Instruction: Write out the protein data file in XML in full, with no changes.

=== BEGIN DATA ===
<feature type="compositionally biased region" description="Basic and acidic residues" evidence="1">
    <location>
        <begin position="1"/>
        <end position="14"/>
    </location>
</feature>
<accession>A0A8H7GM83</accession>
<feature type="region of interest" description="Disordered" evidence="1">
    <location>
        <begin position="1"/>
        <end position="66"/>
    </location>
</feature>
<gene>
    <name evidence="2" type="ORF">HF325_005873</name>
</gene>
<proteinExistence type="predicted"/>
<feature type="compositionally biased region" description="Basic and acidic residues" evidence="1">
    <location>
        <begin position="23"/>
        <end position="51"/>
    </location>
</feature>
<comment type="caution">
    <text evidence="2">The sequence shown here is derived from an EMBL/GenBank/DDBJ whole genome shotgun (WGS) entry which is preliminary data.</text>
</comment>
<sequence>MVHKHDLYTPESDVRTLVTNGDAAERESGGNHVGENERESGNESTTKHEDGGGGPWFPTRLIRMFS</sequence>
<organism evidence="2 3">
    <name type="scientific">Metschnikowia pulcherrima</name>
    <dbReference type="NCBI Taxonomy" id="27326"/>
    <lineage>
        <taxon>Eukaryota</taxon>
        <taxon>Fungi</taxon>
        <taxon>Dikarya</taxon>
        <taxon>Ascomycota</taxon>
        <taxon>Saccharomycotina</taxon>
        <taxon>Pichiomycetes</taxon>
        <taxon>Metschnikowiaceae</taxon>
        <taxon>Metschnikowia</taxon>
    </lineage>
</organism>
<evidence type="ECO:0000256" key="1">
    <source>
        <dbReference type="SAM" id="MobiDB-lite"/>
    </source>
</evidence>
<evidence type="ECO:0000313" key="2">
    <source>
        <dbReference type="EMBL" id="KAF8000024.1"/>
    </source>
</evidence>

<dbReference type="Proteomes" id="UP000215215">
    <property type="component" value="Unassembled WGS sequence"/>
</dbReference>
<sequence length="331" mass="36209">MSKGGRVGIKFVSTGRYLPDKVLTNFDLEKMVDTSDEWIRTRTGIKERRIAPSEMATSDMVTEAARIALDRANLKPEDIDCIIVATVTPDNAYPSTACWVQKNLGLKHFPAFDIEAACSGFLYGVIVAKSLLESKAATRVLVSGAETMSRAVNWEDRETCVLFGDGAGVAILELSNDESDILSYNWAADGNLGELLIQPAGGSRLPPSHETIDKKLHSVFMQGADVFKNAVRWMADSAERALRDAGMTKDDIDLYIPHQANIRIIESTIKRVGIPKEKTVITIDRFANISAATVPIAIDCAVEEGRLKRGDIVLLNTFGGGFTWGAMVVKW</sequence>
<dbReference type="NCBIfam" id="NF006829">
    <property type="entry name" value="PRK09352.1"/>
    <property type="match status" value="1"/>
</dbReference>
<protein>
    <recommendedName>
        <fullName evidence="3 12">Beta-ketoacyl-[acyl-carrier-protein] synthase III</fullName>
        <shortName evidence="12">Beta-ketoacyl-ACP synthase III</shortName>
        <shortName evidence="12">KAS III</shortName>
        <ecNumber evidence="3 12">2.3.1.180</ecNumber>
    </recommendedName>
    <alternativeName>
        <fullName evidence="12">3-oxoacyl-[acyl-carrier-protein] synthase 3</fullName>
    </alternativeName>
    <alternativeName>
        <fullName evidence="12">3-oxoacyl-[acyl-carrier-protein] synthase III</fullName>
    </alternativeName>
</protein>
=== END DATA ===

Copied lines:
<feature type="compositionally biased region" description="Basic and acidic residues" evidence="1">
    <location>
        <begin position="1"/>
        <end position="14"/>
    </location>
</feature>
<accession>A0A8H7GM83</accession>
<feature type="region of interest" description="Disordered" evidence="1">
    <location>
        <begin position="1"/>
        <end position="66"/>
    </location>
</feature>
<gene>
    <name evidence="2" type="ORF">HF325_005873</name>
</gene>
<proteinExistence type="predicted"/>
<feature type="compositionally biased region" description="Basic and acidic residues" evidence="1">
    <location>
        <begin position="23"/>
        <end position="51"/>
    </location>
</feature>
<comment type="caution">
    <text evidence="2">The sequence shown here is derived from an EMBL/GenBank/DDBJ whole genome shotgun (WGS) entry which is preliminary data.</text>
</comment>
<sequence>MVHKHDLYTPESDVRTLVTNGDAAERESGGNHVGENERESGNESTTKHEDGGGGPWFPTRLIRMFS</sequence>
<organism evidence="2 3">
    <name type="scientific">Metschnikowia pulcherrima</name>
    <dbReference type="NCBI Taxonomy" id="27326"/>
    <lineage>
        <taxon>Eukaryota</taxon>
        <taxon>Fungi</taxon>
        <taxon>Dikarya</taxon>
        <taxon>Ascomycota</taxon>
        <taxon>Saccharomycotina</taxon>
        <taxon>Pichiomycetes</taxon>
        <taxon>Metschnikowiaceae</taxon>
        <taxon>Metschnikowia</taxon>
    </lineage>
</organism>
<evidence type="ECO:0000256" key="1">
    <source>
        <dbReference type="SAM" id="MobiDB-lite"/>
    </source>
</evidence>
<evidence type="ECO:0000313" key="2">
    <source>
        <dbReference type="EMBL" id="KAF8000024.1"/>
    </source>
</evidence>

<dbReference type="Proteomes" id="UP000215215">
    <property type="component" value="Unassembled WGS sequence"/>
</dbReference>
<sequence length="331" mass="36209">MSKGGRVGIKFVSTGRYLPDKVLTNFDLEKMVDTSDEWIRTRTGIKERRIAPSEMATSDMVTEAARIALDRANLKPEDIDCIIVATVTPDNAYPSTACWVQKNLGLKHFPAFDIEAACSGFLYGVIVAKSLLESKAATRVLVSGAETMSRAVNWEDRETCVLFGDGAGVAILELSNDESDILSYNWAADGNLGELLIQPAGGSRLPPSHETIDKKLHSVFMQGADVFKNAVRWMADSAERALRDAGMTKDDIDLYIPHQANIRIIESTIKRVGIPKEKTVITIDRFANISAATVPIAIDCAVEEGRLKRGDIVLLNTFGGGFTWGAMVVKW</sequence>
<dbReference type="NCBIfam" id="NF006829">
    <property type="entry name" value="PRK09352.1"/>
    <property type="match status" value="1"/>
</dbReference>
<protein>
    <recommendedName>
        <fullName evidence="3 12">Beta-ketoacyl-[acyl-carrier-protein] synthase III</fullName>
        <shortName evidence="12">Beta-ketoacyl-ACP synthase III</shortName>
        <shortName evidence="12">KAS III</shortName>
        <ecNumber evidence="3 12">2.3.1.180</ecNumber>
    </recommendedName>
    <alternativeName>
        <fullName evidence="12">3-oxoacyl-[acyl-carrier-protein] synthase 3</fullName>
    </alternativeName>
    <alternativeName>
        <fullName evidence="12">3-oxoacyl-[acyl-carrier-protein] synthase III</fullName>
    </alternativeName>
</protein>